On 8 June, by which time Khodorkovsky had spent three months in the pre-trial facility, yet another adjournment was announced. Karinna Moskalenko was informed of this ruling just a few minutes before the hearing of her own disbarment case, on which hung her entire status as a practising lawyer, by a committee of the Moscow Bar Association. This hearing did not in fact take place, but only because a representative of the Prosecutor General’s office failed to turn up. When the next due date, 21 June, came around, the hearing was again postponed. The tenterhooks of delay, uncertainty and insecurity can be almost as effective in destroying a person as more severe methods.

The evidence that Khodorkovsky’s body of supporters is growing both in and beyond Russia makes it all the more difficult to understand why one important body, Amnesty International, will go no further than to label his arrest ‘politically motivated’ and call for a ‘fair trial’ without any reference to political bias in the accusations against him. Russian human rights groups have tried in four unsuccessful petitions to have Amnesty officially declare him a political prisoner. They find the refusals surprising in the light of its earlier criticism of Russia’s handling of the Yukos case, but the official explanation is that the organisation has no proof that Khodorkovsky is in prison solely because of ‘peaceful political activities’.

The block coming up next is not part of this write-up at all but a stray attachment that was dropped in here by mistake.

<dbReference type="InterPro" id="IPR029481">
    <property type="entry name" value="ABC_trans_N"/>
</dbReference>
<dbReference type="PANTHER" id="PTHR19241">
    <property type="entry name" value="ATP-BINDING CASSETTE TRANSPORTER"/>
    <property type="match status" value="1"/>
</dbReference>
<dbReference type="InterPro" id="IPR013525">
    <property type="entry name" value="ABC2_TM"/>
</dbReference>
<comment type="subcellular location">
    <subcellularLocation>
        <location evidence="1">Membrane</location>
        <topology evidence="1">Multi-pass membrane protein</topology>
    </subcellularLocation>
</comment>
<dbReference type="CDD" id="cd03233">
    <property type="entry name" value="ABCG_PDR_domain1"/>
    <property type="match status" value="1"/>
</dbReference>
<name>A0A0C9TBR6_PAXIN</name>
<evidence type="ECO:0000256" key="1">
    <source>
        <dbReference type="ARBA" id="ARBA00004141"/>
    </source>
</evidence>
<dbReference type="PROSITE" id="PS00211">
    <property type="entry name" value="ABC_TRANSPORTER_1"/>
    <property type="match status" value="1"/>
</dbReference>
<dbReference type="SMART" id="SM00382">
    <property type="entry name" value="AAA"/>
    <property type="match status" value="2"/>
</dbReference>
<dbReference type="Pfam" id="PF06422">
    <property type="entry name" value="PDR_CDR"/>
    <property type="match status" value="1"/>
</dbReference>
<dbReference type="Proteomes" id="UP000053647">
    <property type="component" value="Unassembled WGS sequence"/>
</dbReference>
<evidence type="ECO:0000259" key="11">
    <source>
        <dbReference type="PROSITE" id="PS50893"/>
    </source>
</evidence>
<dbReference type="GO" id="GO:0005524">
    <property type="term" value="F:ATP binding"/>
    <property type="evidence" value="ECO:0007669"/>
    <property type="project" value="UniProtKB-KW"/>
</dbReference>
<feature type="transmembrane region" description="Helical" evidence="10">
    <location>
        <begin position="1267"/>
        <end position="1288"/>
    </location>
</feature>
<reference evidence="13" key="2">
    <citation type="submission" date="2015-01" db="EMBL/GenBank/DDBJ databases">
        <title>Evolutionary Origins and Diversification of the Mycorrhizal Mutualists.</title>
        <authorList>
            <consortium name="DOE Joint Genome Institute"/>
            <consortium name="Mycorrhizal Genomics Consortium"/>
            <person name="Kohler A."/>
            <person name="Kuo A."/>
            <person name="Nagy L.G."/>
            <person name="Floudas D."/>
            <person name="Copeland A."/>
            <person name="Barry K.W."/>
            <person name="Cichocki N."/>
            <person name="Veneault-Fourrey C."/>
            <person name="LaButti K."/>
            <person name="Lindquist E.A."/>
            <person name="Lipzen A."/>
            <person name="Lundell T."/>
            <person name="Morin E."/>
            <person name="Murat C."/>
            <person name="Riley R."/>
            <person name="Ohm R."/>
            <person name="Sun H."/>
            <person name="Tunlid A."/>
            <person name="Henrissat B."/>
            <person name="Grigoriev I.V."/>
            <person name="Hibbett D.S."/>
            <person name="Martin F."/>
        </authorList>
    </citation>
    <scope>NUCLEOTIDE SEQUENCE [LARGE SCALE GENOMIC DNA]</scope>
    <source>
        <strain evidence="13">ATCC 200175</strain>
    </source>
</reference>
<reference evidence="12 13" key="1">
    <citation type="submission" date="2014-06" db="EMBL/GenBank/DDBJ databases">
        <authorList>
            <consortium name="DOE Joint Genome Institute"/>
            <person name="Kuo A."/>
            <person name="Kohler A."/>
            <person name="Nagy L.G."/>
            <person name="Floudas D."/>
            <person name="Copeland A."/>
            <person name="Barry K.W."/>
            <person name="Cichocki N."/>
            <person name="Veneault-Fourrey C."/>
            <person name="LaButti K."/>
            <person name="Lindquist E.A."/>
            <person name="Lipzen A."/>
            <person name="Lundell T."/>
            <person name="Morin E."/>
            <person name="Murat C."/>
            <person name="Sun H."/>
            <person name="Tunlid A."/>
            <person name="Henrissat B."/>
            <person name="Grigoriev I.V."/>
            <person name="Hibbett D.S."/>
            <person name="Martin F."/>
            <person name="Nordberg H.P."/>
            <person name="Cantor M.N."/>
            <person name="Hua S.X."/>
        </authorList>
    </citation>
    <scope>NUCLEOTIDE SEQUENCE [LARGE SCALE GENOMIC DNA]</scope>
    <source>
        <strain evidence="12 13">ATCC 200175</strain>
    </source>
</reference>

Amnesty’s most recent International Report, issued in 2007, does admit that in 2006 the Russian Federation’s ‘human rights defenders and independent civil society came under increasing pressure. People seeking justice faced intimidation and death threats’. It also admitted that ‘the European Court of Human Rights ruled that Russia had violated the rights to life, to liberty and security, to respect for private and family life and to an effective remedy, and to the prohibition of torture’. The report cites Khodorkovsky’s case, along with that of his fellow oligarch Platon Lebedev, as an example of ‘unfair trial’, and acknowledges that both men were denied the right to serve their sentences in or near their home areas. Khodorkovsky’s confinement in a punishment cell for two weeks for having a copy of publicly available government decrees on prisoner conduct, is recorded, and also that he was ‘held in a punishment cell for a week in March for drinking tea in an unauthorized place’. Amnesty noted that in Russia, ‘Prisoners served sentences after trials that failed to meet international fair trial standards, and in which their lawyers considered the charges to be politically motivated.’ However, none of these assessments were accompanied by any denunciation or even criticism, which seems a somewhat spineless stance in light of the organisation’s self-description as a ‘worldwide movement of people who campaign for internationally recognized human rights’.